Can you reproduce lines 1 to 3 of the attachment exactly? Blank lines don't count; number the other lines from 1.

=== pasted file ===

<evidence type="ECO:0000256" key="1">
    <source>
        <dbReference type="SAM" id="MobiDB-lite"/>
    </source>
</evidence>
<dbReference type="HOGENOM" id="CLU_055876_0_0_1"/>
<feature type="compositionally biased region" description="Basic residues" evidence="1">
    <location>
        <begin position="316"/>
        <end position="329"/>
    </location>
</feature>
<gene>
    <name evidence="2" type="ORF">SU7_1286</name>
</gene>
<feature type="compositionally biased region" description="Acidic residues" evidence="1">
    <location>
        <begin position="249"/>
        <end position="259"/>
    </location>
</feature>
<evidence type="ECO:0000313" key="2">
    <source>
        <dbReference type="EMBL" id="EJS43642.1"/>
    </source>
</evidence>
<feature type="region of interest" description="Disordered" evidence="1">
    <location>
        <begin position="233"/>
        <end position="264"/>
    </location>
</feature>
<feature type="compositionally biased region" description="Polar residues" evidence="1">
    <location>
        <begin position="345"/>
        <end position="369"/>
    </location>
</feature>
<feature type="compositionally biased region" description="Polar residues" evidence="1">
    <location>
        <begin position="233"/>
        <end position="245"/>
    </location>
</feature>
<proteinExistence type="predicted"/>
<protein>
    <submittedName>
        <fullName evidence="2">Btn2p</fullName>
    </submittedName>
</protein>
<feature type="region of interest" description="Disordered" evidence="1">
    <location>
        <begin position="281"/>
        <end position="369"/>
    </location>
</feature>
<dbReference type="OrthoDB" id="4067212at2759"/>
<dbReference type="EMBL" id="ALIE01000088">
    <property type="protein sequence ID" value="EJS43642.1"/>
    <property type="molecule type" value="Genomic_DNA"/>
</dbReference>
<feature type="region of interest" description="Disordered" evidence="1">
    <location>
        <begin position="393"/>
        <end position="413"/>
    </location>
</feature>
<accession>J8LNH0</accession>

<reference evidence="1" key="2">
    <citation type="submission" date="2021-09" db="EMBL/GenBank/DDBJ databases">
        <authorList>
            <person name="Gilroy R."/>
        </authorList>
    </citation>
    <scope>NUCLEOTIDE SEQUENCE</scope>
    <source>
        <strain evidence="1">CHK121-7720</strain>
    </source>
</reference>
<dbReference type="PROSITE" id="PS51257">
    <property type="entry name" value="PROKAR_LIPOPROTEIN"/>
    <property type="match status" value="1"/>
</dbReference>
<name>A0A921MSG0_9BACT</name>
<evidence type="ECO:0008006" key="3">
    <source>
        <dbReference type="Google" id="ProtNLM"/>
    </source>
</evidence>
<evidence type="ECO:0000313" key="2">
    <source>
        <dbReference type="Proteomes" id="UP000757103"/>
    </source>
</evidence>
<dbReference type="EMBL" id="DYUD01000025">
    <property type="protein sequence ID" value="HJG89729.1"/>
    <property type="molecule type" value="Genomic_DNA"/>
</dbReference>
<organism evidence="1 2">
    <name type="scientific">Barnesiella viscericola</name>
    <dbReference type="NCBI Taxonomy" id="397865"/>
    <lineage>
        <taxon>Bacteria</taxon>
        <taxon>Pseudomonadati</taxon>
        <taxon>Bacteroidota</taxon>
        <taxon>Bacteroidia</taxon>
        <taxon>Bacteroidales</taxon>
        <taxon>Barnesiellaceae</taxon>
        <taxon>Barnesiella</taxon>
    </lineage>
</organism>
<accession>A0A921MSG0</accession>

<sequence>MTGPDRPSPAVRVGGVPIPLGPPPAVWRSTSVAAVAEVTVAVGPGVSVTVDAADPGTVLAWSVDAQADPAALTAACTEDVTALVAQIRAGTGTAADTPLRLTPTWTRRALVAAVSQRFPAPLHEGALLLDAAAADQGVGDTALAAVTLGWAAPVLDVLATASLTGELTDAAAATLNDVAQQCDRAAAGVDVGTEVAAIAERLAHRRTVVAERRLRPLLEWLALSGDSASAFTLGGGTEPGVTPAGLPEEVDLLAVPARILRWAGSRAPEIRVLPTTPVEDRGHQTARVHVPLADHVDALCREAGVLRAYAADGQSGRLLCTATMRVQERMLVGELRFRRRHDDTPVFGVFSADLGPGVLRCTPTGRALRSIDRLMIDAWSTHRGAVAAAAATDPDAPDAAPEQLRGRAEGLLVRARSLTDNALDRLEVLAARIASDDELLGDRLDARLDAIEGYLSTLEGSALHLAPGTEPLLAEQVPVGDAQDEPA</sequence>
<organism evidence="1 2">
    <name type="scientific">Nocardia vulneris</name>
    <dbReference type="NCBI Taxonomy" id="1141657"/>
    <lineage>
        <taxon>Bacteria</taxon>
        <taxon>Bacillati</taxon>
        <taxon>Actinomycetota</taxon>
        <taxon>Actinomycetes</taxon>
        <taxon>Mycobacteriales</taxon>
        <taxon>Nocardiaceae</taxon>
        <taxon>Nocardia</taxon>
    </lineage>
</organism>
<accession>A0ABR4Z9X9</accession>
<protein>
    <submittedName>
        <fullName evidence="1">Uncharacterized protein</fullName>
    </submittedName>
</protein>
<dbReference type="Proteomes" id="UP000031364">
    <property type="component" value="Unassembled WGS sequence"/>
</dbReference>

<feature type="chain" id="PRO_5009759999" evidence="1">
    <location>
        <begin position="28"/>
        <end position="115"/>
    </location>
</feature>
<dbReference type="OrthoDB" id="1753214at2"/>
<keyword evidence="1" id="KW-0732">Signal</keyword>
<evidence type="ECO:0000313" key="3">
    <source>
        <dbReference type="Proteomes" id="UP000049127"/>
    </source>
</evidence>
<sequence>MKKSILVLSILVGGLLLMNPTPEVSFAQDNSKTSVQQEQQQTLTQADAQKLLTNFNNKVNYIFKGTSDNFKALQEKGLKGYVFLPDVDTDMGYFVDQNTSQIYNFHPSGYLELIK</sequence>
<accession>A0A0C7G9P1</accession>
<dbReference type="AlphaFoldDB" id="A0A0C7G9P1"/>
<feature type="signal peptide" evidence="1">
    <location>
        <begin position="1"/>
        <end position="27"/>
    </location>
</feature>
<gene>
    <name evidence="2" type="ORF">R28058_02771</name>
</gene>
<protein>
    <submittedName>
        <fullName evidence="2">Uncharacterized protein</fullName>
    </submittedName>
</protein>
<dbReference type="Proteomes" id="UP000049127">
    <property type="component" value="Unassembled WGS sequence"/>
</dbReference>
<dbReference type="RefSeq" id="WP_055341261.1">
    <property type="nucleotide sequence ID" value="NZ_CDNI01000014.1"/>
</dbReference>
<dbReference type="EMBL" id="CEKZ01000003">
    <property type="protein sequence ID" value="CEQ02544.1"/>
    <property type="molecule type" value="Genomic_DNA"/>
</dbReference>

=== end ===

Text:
<evidence type="ECO:0000256" key="1">
    <source>
        <dbReference type="SAM" id="MobiDB-lite"/>